Vegan Soul Kitchen: Fresh, Healthy, and Creative African-American Cuisine

Vegan Soul Kitchen: Fresh, Healthy, and Creative African-American Cuisine

Bryant Terry

Language: English

Pages: 256

ISBN: 0738212288

Format: PDF / Kindle (mobi) / ePub


The mere mention of soul food brings thoughts of greasy fare and clogged arteries. Bryant Terry offers recipes that leave out heavy salt and refined sugar, “bad” fats, and unhealthy cooking techniques, and leave in the down-home flavor. Vegan Soul Kitchen recipes use fresh, whole, high-quality, healthy ingredients and cooking methods with a focus on local, seasonal, sustainably raised food.

Terry’s new recipes have been conceived through the prism of the African Diaspora—cutting, pasting, reworking, and remixing African, Caribbean, African-American, Native American, and European staples, cooking techniques, and distinctive dishes to create something familiar, comforting, and deliciously unique. Reinterpreting popular dishes from African and Caribbean countries as well as his favorite childhood dishes, Terry reinvents African-American and Southern cuisine—capitalizing on the complex flavors of the tradition, without the animal products.

Includes recipes for: Double Mustard Greens & Roasted Yam Soup; Cajun-Creole-Spiced Tempeh Pieces with Creamy Grits; Caramelized Grapefruit, Avocado, and Watercress Salad with Grapefruit Vinaigrette; and Sweet Cornmeal-Coconut Butter Drop Biscuits.

 

 

 

 

 

 

 

 

 

 

sea salt 4 2-inch cinnamon sticks 2 tablespoons whole cloves 2 large oranges 4 lemons 1 cup apple cider vinegar 1 cup distilled white vinegar • Prepare the watermelon rinds by removing the green skin with a y-shaped peeler or a utility knife and cutting away most of the red flesh with a knife, but leaving a thin coat (keep them as thick as possible). Next, cut as much of the rind as possible into 1-inch cubes (obviously many of the pieces will be odd shapes) until you generate 10 cups of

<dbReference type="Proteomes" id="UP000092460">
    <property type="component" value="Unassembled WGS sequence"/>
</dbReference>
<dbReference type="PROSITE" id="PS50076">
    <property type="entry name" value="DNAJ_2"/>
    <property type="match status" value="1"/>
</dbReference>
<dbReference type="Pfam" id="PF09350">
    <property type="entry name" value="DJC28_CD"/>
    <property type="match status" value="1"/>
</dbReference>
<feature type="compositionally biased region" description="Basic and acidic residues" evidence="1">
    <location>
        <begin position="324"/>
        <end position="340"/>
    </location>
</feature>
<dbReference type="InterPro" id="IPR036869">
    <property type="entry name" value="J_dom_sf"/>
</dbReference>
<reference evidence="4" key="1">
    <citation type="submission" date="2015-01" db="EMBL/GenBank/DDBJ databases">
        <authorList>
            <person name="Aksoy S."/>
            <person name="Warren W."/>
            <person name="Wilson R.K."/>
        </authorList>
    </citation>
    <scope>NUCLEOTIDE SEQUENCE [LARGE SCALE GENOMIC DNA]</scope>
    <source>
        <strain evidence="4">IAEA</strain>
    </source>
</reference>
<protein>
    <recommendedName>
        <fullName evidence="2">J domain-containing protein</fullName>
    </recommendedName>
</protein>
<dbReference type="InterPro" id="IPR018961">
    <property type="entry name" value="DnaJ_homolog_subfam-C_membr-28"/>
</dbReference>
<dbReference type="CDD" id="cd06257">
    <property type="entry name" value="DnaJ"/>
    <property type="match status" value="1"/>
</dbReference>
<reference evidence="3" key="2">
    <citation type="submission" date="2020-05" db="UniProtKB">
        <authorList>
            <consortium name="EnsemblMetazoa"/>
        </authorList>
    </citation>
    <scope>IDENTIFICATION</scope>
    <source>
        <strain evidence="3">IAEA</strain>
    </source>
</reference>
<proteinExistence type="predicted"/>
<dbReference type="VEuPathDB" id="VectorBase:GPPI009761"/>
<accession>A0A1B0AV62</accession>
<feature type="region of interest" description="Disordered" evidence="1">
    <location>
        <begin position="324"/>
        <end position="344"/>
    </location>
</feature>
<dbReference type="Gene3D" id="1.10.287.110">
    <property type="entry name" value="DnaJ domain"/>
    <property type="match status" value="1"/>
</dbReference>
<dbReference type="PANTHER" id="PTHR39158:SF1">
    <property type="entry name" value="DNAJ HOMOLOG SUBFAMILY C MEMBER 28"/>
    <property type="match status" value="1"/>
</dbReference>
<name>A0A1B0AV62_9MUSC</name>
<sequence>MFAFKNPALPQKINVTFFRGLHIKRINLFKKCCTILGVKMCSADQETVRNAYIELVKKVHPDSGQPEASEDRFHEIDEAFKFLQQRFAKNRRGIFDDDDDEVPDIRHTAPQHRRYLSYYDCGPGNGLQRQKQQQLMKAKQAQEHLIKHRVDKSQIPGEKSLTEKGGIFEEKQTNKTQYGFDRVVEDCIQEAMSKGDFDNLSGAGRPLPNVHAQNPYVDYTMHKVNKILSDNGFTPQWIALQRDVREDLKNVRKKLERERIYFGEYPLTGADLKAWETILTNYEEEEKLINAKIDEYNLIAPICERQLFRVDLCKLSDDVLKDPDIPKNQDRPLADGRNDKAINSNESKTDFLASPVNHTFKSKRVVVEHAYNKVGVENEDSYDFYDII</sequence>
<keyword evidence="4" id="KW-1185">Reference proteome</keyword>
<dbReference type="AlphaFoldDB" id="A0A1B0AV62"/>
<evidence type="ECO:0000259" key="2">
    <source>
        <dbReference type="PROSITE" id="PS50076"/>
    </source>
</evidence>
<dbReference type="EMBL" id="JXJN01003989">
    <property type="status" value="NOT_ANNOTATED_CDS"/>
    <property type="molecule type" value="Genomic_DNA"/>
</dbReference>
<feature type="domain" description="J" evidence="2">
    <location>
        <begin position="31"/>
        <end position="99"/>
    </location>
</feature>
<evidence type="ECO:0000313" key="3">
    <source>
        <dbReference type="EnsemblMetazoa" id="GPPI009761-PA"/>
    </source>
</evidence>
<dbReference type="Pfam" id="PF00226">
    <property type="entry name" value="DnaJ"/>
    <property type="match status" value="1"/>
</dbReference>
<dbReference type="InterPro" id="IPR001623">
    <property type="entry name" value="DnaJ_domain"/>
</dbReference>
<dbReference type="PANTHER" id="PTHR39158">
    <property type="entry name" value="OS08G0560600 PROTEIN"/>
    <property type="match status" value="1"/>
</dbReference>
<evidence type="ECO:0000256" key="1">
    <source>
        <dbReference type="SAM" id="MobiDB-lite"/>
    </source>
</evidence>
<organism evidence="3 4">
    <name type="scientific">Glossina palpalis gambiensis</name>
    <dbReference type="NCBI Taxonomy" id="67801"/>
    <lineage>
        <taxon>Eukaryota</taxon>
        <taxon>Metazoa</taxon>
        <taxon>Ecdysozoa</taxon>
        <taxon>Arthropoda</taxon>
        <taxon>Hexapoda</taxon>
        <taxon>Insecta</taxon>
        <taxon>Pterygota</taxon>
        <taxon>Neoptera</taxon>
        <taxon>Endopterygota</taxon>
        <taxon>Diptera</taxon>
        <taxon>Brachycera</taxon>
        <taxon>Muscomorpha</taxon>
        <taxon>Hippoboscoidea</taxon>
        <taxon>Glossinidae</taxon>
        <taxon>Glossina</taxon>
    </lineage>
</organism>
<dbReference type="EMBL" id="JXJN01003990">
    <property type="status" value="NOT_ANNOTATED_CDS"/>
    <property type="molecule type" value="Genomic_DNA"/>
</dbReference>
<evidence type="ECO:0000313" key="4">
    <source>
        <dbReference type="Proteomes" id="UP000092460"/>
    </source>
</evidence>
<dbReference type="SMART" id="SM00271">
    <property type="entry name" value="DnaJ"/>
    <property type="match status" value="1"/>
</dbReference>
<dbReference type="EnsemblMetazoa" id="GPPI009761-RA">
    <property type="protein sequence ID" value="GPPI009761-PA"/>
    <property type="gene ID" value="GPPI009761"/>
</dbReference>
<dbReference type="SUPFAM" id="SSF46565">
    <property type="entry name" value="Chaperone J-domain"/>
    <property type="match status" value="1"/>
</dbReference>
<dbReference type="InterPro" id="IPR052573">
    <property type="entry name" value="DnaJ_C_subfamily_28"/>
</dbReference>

covered, for 50 minutes. Add 2 teaspoons salt and simmer for another 10 minutes, until softened but still firm. Drain the beans, rinse in cold water for a minute or so, and set aside to cool. Remove the kombu and compost it. • Drain the tomatoes, reserving the cooking liquid, and transfer to an upright blender. • Add the lemon juice, vinegar, garlic, olive oil, chile, ¼ teaspoon salt, 3 tablespoons of the reserved tomato cooking liquid, and the reconstituted tomatoes to the blender and blend

Burden Down” by Margaret Allison & The Angelic Gospel Singers from I’ve Weathered the Storm This Southern classic makes a tasty side dish or a light meal with a salad. 4 large firm green tomatoes Coarse sea salt ½ cup apple cider vinegar ½ cup extra-virgin olive oil plus more as needed 1 cup of Multipurpose Coating for Dredging Foods (page 167) Creamy Celeriac Sauce (page 170) • Preheat the oven to 200°F. • With a serrated knife, remove the stem and blossom ends from the

time. Because the water will be evaporating as the beans are cooking, check them every so often in case you need to add more water. Wait until the last 10 minutes of cooking before you salt your beans, otherwise you will slow down their cooking time. BAKED BBQ BLACK-EYED PEAS Yield: 4 to 6 servings Soundtrack: “Harlem” by Bill Withers from Just as I Am Art: “Portrait of James Baldwin” by Brett Cook-Dizney Book: Notes of a Native Son by James Baldwin (Beacon Press, 1984) This dish

Little Potato and Sweet Potato Pancakes Mafé about Spicy Mafé Tempeh Maple-Almond Granola Chocolate-Granola Pudding Parfait recipe Maple crystals Maple Yam-Ginger Pie Maple syrup Double Maple-Coated Pecans Little Banana-Maple Pecan Cornbread Muffins use Marinade, Mixed-Herb Martini, Fresh Watermelon-Vodka Martini Measuring cups Measuring spoons Microplane grater/zester Minimalist Survival Snack Mix Mint julep, Frozen Memphis Mint Julep Mitchell, Willie Mixed-Herb Marinade

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